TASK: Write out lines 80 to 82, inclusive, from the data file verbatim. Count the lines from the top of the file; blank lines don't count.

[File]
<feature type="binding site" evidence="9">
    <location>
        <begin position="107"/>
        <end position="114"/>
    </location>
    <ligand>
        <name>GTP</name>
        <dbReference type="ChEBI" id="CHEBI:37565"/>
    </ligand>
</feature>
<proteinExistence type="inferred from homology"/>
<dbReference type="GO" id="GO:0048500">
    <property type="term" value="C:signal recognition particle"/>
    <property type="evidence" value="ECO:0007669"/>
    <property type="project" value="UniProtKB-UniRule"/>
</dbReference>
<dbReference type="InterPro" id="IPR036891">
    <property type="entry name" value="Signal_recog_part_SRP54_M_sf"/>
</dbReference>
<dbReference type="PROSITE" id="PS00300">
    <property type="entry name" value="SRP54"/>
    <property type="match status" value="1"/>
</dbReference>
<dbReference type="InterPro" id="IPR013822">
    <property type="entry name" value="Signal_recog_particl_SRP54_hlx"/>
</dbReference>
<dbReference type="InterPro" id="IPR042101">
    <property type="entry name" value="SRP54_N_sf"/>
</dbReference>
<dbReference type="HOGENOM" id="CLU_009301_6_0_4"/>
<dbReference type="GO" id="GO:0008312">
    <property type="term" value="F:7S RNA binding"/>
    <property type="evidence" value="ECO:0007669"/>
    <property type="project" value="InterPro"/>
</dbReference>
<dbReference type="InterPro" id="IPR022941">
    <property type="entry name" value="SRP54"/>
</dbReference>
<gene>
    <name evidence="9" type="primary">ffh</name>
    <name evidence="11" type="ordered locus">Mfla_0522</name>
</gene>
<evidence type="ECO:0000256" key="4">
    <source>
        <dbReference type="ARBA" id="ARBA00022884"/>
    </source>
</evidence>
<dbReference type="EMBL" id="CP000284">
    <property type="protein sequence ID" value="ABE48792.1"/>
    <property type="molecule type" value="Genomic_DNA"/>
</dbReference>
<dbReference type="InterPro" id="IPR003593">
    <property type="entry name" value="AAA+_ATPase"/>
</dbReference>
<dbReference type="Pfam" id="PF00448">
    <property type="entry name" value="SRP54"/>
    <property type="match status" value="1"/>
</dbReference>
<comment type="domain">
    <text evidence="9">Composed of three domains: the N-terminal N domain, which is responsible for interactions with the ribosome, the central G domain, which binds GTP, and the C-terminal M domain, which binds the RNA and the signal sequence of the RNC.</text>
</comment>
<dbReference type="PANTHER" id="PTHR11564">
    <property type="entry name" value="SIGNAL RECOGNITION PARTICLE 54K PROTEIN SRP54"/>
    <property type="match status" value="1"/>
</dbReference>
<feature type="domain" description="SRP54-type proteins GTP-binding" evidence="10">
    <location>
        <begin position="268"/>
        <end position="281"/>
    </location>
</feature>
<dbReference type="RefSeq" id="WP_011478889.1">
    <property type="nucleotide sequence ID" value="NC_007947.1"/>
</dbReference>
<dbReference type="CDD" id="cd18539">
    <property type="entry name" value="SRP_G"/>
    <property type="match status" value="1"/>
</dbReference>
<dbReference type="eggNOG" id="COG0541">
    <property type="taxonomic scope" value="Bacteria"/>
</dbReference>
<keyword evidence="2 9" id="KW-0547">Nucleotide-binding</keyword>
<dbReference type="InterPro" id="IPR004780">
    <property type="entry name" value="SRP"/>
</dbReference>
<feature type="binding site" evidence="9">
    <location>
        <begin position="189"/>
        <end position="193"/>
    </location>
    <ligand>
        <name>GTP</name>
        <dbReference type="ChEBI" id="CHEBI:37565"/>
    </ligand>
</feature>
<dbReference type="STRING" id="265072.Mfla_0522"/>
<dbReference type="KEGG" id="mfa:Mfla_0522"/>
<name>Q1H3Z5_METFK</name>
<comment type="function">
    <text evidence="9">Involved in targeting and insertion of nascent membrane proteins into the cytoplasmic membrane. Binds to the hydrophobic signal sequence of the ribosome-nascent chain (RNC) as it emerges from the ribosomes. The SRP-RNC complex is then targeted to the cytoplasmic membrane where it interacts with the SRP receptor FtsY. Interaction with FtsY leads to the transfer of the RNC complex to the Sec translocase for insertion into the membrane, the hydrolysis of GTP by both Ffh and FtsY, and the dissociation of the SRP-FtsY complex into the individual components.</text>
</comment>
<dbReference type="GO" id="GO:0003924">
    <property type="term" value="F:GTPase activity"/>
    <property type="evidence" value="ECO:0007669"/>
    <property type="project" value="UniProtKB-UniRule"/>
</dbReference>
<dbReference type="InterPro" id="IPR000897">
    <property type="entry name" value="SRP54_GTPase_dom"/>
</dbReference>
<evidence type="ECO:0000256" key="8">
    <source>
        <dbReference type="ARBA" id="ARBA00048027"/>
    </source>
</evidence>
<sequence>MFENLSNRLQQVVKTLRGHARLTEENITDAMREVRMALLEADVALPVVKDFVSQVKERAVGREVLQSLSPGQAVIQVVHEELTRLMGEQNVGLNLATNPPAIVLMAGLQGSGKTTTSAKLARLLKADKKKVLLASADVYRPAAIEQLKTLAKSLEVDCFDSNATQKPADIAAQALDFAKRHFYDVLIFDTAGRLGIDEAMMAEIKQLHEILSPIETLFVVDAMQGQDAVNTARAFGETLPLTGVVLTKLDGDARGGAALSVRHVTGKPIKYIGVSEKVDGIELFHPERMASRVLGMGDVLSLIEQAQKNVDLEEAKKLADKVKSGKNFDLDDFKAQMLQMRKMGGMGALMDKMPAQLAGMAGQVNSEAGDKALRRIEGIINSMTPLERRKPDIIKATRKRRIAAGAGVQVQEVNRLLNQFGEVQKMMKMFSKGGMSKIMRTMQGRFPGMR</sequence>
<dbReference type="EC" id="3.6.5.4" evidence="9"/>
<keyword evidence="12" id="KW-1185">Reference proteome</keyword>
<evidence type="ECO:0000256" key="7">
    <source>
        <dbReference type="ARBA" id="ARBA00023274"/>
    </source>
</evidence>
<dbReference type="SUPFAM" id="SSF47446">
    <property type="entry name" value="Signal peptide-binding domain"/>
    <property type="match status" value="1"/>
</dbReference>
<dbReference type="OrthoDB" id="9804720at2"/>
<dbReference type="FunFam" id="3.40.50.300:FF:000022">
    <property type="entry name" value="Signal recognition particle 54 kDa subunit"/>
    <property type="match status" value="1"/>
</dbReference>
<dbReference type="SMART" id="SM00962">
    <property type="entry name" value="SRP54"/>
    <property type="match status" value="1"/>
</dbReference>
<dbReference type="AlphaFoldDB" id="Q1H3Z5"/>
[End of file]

    <property type="taxonomic scope" value="Bacteria"/>
</dbReference>
<keyword evidence="2 9" id="KW-0547">Nucleotide-binding</keyword>